It’s a little bit of everything.

“. . . its not really instruction.  That’s what most people forget.  They imagine I hurl lectures and books at kids brains and somehow the words get stuck inside.  For some — the bright ones maybe — the facts’ll attach themselves somehow, but mostly the kids will end up bruised and angry.”

I paused to take a sip of coffee, allowing the caffeine to infect my words, driving my passion forward like Ben Hur in a chariot.

“Good teachers are more akin to magicians or used car salesmen, only I’m sellin’ history and science, Napoleon and Einstein.  The trick is in the sleight of hand.  The kids know its work; how could they forget it?  But they have to want to be fooled: read Poe’s ‘Raven’ like Christopher Walken on LSD and they’ll remember the effects even if they forget who wrote it.”

“Isn’t that important?” Katherine smiled.

“Sure.  But that’s the thing.  They won’t.  You make a good enough show, stamp your voice on their gray matter, and they’ll remember everything.  Even if they forget, they’ll want to know!  That’s the great thing.  Little Molly will walk through the bookstore or library one day, high on Starbucks and late for their Ceramics class, and they’ll see the poetry section.  Instead of wrinkling their noses like every other bruised, besieged and well-educated child in America, she’ll skim through the pages.  Curious, not disgusted.  And that’s it.  That’s the goal.”

“Really?  But if she doesn’t know or remember meter, imagery, figurative language . . .”

“Worthless,” I stammer, nearly spitting now.  “Drivel.  Death and details.  We forget most of it anyway post-test and exam.  Even more dies in college and in the hunt for money, car and family.  No, the appreciation is the key.  The crux of all education.  That you can’t get relearn or review.  It’s like watchin’ Scooby-Doo when you’re thirty.  It’s only good if you remember the love you felt when you were five, sitting in your PJs Saturday morning, dripping and laughing corn flakes on the family sofa.  You lose appreciation, the respect for science, literature or math when they’re kids and . . . well, that’s it.  Gone.  Done.”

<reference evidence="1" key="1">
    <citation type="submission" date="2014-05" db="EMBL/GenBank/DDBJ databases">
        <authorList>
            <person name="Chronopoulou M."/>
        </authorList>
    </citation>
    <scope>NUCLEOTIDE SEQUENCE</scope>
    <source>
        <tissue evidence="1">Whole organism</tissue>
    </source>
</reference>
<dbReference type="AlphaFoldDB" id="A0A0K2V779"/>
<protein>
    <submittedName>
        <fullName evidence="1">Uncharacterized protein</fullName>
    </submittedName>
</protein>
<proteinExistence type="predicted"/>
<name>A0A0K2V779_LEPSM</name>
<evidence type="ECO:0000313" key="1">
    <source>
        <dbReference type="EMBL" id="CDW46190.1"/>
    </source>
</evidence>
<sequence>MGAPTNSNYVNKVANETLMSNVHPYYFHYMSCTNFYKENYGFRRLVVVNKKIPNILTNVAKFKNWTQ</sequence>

“What happens then?” Katherine asks, leaning against the conference table.  “Surely not all of them grow up as jaded and disillusioned as you suggest.”

“I was talking to my sister the other day about her homework.  Her midterms were approaching and the pressure showed on her face; the bouncing blood vessels on her forehead gave her the appearance of a dormant volcano.  I imagined her brain popping from her scalp and drowning itself in the bathtub.  Finally, she exploded and threw her book, notebook, pen, and a candlestick — just so it wasn’t left out, I suppose — onto the ground.  She shouted a few pout-laden platitudes on school and how stupid it all was.

“My mom did her best calm her. In the end, she told my sister that life’s full of stupid pointless stuff, that it doesn’t make sense and you have to simply suck it up and plow through the work.”

“Okay, true enough . . .”

“Except, she was speaking about literature.  She added that most of the writers were on drugs anyway and so didn’t mean anything.  Bree laughed and moved on.  I thought about arguing but reasoned that I had no case against the author in question.”

“Kerouac?”

“Hemingway.  I did some arguing later in private, but Mom was adamant.  Literature held no value to her.  Nothing I said, none of my arguments — competently argued no less — could sway her opinion.  Outside of learning literacy, literature itself was drivel to her, as useful as the warning labels on pillows.  That’s the danger, you see.  Indifference is a knife through the heart of what we do here.”

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3 thoughts on “It’s a little bit of everything.